Date: Around 1999
have you heard of the ICMP ping command?,can you tell me what it is
about and what does it do?.Thanks
This is a great question, first off I will give some explanation on the
protocols used here.
ICMP is the Internet Control Message Protocol, (ICMP) this is a reporting
protocol used to provide feedback on specific conditions. ICMP messages
are only sent by a router or a destination node in response to a Packet
Internet Gopher (PING) request. PING is used to check the state of a remote
machine via the TCP/IP protocol. For example, you would ping a specific
computer over the internet or intranet and the computer would send back a
ICMP response, these responses are usually 32bits and are usually sent in
sets of 4.
If there is a problem and the computer or router cannot functioning
properly, it will send back a response giving it's current state. If the
router/computer is not up or function properly the ICMP response would send
back a "No Response" or "Request Timed Out" statement to the users letting
them know that the router/computer is not responding.
If the router/computer is up and well, it will send back a response sating
the time it takes for the PING to complete a round trip from the sender to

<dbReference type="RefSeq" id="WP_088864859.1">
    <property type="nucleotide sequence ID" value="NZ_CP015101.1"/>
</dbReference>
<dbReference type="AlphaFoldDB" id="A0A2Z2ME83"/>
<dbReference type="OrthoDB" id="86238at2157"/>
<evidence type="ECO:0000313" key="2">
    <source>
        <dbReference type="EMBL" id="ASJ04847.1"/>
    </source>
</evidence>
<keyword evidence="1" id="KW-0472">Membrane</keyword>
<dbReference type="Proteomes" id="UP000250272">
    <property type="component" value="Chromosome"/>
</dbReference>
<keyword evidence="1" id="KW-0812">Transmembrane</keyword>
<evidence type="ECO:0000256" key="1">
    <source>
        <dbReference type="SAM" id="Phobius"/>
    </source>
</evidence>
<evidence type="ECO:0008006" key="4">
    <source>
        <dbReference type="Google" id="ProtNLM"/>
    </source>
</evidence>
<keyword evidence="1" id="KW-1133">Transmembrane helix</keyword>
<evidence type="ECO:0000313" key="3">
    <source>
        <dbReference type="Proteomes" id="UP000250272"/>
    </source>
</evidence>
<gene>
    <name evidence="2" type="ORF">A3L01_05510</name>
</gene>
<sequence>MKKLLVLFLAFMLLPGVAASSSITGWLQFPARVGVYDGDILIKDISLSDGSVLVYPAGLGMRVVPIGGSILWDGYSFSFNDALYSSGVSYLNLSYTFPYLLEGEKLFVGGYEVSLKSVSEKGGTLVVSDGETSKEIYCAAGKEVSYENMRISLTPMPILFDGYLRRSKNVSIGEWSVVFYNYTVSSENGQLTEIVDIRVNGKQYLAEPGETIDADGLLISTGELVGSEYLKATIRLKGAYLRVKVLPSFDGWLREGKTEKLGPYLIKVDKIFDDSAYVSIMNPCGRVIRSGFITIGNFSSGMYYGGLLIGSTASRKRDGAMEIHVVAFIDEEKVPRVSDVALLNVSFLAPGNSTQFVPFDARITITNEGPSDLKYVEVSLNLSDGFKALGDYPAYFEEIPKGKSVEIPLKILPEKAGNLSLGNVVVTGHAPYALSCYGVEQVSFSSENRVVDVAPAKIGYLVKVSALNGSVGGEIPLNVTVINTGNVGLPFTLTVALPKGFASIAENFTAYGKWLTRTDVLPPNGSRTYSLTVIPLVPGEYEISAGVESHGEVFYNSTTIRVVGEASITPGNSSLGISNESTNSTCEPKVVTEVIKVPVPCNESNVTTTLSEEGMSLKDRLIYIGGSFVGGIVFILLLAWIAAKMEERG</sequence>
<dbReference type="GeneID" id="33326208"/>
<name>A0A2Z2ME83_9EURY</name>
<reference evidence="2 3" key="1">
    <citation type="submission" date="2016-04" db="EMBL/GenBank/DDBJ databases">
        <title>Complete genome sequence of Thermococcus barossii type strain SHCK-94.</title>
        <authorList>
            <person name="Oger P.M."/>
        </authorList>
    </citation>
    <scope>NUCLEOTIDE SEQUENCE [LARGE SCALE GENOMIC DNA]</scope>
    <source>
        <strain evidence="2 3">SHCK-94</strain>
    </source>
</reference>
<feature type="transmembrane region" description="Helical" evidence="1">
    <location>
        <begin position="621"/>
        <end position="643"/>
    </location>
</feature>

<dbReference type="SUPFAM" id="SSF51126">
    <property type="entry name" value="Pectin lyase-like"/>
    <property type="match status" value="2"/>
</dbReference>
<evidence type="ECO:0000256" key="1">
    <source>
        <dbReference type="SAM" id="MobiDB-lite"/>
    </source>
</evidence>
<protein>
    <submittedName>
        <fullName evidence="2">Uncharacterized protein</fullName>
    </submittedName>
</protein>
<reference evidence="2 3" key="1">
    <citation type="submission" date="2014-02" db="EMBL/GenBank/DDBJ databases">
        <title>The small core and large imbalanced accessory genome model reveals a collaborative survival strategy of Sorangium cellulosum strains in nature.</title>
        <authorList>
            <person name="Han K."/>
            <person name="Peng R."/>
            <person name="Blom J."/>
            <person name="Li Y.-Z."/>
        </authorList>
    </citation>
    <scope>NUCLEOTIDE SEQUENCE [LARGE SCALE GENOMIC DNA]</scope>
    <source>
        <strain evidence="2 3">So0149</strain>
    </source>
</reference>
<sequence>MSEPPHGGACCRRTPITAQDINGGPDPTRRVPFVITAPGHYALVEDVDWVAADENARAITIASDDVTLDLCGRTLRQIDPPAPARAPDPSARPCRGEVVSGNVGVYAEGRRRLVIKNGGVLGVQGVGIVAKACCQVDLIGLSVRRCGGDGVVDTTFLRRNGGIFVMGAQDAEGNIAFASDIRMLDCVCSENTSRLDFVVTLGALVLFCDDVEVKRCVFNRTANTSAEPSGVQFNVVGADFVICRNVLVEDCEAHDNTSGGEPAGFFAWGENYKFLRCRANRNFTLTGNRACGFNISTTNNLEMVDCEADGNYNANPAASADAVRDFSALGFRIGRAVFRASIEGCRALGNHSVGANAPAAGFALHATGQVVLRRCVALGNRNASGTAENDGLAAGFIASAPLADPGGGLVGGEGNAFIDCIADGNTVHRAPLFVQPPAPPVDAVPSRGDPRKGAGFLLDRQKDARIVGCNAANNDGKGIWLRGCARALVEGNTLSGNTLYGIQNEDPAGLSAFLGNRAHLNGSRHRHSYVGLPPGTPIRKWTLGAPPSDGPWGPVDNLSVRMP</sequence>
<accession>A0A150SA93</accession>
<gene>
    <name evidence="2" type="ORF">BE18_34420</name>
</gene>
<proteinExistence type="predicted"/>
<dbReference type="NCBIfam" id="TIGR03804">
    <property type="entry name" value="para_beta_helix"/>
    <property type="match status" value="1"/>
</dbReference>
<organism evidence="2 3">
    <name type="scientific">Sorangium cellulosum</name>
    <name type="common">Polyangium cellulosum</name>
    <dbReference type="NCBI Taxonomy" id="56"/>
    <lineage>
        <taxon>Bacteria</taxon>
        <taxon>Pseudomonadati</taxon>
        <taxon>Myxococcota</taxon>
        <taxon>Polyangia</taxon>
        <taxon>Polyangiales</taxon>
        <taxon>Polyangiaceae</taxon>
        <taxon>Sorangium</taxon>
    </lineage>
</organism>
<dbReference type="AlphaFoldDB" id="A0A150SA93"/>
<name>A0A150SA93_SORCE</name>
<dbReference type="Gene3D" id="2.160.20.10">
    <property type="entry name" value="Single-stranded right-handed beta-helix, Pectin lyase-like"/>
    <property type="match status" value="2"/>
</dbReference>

the host and back to the sender.
This is a nice protocol if used properly. Denial of Service attacks have
been in the news lately, when CNN, Yahoo, and others were crippled by
hackers, they used a fancy version of PING. Denial of service attacks are
brought on by large amounts of PING request and ICMP responses. If one or
many, flooded a given computer/router at one time with PING requests, this
would take up bandwidth and CPU utilization in response to all the PING's it
was receiving. For every PING, it sends a ICMP response, if you send 1
million PING's that computer would have to process 1 million ICMP responses,
thus bringing that computer/router to it's knees.
I hope this helps
Thanks for using NEWTON!!
Joe Noga MCSE, N+
Windows NT/2000 Server Specialist
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Update: June 2012